4.2. Radiation transport
Another complicated process stands between the explosion models and the observations. The release of the photons from the explosion is computationally extremely difficult to follow. The reasons are the continuous change of the energy deposition and the detailed physics of the conversion of the -rays injected inside the ejecta from the radioactive decays to the low-energy photons observed. The opacity changes due to the thinning of the expanding ejecta for the high-energy input, but at the same time the high velocities and the abundance of higher elements with their large number of transitions complicates the calculations (Harkness 1991, Höflich et al. 1993, Eastman 1997, Pinto & Eastman 2000). The exact treatment is still debated, but it has become increasingly clear that the old assumption of a thermal input spectrum is not tenable. Even though SNe Ia display a nearly thermal 'continuum' during their peak phase, they are really dominated by the time-dependent photon distribution. The clearest demonstrations of this fact are the lack of photons in the J-band (Spyromilio et al. 1994, Meikle 2000) which is due to the absence of emission lines in this wavelength region and the occurrence of the maximum in different optical filters, which is reversed for most supernovae, i.e. the near-IR filter curves peak before the optical ones (Contardo et al. 2000, Hernandez et al. 2000).
Due to the large opacities in the ejecta the photon degradation proceeds through several channels (e.g. Lucy 1999, Pinto & Eastman 2000). Since the UV region is blocked by many velocity-broadened iron-group lines (Harkness 1991, Kirshner et al. 1993), the photons are progressively redshifted until the optical depth is small enough for them to escape. This occurs first in the near-IR and hence the peak is reached earlier at these wavelengths (Meikle 2000, Contardo et al. 2000). However, only in wavelength regions where plenty of line transitions in the outer layers are available is there any significant flux.
Nevertheless, the optical spectrum has been modeled rather successfully even with thermal input sources (Harkness 1991, Jeffery et al. 1992, Mazzali et al. 1993, 1995, 1997, Nugent et al. 1997). This is possible since the outer layers already encounter a pseudo-thermal input spectrum (Pinto & Eastman 2000). Detailed treatment of the NLTE effects has been included by several groups (Baron et al. 1996, Pauldrach et al. 1996, Höflich 1995, Höflich et al. 1996, Lucy 1999, Pinto & Eastman 2000).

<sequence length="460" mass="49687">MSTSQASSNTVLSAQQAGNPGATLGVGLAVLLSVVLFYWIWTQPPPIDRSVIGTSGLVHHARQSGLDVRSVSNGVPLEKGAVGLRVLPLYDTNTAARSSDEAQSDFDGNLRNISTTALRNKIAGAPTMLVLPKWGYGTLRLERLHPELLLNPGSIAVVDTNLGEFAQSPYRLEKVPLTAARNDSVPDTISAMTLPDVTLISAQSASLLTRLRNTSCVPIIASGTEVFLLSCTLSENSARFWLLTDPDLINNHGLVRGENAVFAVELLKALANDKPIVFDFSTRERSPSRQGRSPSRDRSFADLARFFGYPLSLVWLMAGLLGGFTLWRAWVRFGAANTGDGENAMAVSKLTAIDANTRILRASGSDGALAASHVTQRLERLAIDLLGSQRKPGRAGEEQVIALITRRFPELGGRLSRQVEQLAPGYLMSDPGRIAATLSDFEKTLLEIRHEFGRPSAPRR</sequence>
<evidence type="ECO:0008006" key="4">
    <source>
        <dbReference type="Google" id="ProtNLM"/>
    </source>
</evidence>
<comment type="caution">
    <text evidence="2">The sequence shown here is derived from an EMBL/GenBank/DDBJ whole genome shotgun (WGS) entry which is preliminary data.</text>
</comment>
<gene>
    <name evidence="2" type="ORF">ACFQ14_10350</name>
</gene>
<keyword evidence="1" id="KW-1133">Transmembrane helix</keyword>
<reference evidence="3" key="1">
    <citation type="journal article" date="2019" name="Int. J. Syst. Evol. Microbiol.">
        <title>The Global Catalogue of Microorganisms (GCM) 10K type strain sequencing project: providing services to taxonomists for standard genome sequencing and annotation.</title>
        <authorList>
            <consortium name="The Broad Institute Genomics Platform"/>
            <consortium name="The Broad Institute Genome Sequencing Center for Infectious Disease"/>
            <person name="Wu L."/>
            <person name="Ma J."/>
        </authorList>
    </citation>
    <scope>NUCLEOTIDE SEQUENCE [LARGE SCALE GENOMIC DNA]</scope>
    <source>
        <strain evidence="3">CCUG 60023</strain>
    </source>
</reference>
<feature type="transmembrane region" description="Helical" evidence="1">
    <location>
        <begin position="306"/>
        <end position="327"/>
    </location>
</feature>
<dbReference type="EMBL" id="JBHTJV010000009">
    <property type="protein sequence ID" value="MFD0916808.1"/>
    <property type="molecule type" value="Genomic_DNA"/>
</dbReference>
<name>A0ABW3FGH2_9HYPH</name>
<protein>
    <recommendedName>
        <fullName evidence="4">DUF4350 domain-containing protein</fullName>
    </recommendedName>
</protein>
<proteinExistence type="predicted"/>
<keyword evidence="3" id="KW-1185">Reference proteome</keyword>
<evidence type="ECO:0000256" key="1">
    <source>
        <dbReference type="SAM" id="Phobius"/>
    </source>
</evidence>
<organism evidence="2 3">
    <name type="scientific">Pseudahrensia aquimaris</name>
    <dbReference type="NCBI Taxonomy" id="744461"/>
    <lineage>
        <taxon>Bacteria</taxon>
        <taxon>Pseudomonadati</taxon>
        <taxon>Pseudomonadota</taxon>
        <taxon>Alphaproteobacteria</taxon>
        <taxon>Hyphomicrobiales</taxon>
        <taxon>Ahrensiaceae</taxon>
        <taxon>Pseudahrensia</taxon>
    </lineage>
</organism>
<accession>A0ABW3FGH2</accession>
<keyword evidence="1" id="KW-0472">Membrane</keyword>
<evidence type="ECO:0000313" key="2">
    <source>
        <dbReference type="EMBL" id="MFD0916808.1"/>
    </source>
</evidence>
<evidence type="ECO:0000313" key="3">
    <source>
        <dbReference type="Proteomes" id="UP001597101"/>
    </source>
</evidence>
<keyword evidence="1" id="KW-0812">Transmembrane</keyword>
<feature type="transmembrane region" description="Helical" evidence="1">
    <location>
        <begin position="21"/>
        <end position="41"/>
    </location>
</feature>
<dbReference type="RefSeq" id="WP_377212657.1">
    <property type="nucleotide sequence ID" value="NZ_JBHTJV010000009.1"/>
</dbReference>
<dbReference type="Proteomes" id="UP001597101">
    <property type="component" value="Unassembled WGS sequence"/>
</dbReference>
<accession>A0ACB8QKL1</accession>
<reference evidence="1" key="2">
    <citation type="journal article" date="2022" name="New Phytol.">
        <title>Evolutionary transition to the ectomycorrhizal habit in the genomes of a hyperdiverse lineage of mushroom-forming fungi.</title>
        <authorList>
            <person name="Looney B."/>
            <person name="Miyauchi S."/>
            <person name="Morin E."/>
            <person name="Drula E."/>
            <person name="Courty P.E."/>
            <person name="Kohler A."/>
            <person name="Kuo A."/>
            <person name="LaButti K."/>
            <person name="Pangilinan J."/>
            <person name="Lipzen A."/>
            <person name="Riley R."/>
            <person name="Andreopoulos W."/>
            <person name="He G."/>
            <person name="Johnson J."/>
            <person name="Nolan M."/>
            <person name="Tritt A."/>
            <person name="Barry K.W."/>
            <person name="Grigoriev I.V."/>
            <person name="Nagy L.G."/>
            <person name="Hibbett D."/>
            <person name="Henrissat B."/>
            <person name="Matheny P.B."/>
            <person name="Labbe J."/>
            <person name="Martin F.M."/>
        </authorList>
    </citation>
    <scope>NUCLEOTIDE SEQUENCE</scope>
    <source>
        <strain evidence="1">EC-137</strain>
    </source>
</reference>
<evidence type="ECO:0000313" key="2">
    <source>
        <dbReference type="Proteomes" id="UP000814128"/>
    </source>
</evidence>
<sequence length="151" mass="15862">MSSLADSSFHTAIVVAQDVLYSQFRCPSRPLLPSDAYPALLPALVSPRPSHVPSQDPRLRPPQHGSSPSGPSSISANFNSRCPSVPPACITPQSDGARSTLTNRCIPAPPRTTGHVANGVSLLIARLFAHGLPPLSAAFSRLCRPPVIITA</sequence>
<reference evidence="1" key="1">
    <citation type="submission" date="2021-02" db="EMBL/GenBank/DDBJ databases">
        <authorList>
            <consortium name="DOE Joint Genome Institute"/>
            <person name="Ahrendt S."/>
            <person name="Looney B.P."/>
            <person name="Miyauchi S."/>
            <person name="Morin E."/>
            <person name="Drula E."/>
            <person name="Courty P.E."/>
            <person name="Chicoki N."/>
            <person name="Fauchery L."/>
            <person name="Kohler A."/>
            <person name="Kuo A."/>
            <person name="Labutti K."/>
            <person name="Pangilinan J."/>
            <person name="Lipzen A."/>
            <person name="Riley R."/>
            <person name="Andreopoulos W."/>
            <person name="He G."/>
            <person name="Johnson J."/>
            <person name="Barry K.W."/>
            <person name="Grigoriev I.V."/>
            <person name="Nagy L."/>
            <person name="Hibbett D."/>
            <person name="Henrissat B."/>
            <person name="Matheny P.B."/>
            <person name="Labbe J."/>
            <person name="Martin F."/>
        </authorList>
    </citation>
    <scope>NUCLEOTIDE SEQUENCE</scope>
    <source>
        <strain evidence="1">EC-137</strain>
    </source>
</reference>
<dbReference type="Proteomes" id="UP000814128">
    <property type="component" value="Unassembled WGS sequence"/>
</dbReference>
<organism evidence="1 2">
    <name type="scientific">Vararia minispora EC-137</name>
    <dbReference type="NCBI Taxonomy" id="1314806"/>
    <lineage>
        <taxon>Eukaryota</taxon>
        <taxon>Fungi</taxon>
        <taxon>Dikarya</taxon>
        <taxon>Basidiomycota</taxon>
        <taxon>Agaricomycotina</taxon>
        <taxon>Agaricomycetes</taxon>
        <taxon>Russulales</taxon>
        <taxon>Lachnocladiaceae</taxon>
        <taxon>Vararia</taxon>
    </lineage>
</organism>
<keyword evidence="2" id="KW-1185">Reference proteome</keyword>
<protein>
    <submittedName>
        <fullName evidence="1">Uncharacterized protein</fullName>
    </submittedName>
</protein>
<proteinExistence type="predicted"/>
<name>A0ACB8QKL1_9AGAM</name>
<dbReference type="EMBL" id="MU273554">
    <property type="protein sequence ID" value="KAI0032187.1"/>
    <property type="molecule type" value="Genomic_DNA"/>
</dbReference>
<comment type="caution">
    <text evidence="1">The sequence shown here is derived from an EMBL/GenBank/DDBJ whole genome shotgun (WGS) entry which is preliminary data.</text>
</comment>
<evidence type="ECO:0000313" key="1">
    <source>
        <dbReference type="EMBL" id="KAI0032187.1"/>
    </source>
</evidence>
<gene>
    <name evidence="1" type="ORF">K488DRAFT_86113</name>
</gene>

At late phases the ejecta are optically thin for optical and infrared photons and we see a spectrum dominated by collisionally excited Fe and Co lines (Axelrod 1980, Ruiz-Lapuente & Lucy 1992, Spyromilio et al. 1992, Kuchner et al. 1994, Bowers et al. 1997, Mazzali et al. 1998). At these epochs it has been assumed that the energy of the positrons in the 56Co decay is locally deposited. This has recently been questioned because of the increased slope of the light curves (Ruiz-Lapuente & Spruit 1998, Cappellaro et al. 1998, Milne et al. 1999). After about 450 days a thermal instability develops in the ejecta which rapidly cool down from about 3000 K to 300 K. Excitation of optical and near-infrared transitions declines rapidly and the cooling continues by fine-structure lines of Fe in the mid- and far-infrared. This is often referred to as the IR catastrophe. The predictions are that this would happen after about 500 days (Fransson et al. 1996) but it has never been observed so far.
It will take a few more years until these problems can be addressed completely. A closer link between the observations and the models has been pursued by trying to understand the correlations which have been observed. The light curve decline has been modeled (Höflich et al. 1996) and explained as due to differences in the amount of Ni produced in the explosion. Also the color dependence could possibly be explained this way. Other issues like the rise time or the occurrence of the secondary peak in the near-IR remain, however, open. A possible interpretation of the light curve stretching during the peak phase and for the bolometric light curves links the time scales of the Ni decay, the diffusion time (for a constant opacity) and the age of the supernova (Arnett 1982, Arnett 1999).
By comparing the kinetic energy as derived from line widths and the measured Ni masses it should be possible to derive global parameters of the explosion. First such steps have been made by Mazzali et al. (1998), Cappellaro et al. (1998), and Contardo et al. (2000). This alternative route will not replace the detailed modeling of light curves and spectra, but may provide a more direct input for the explosion models.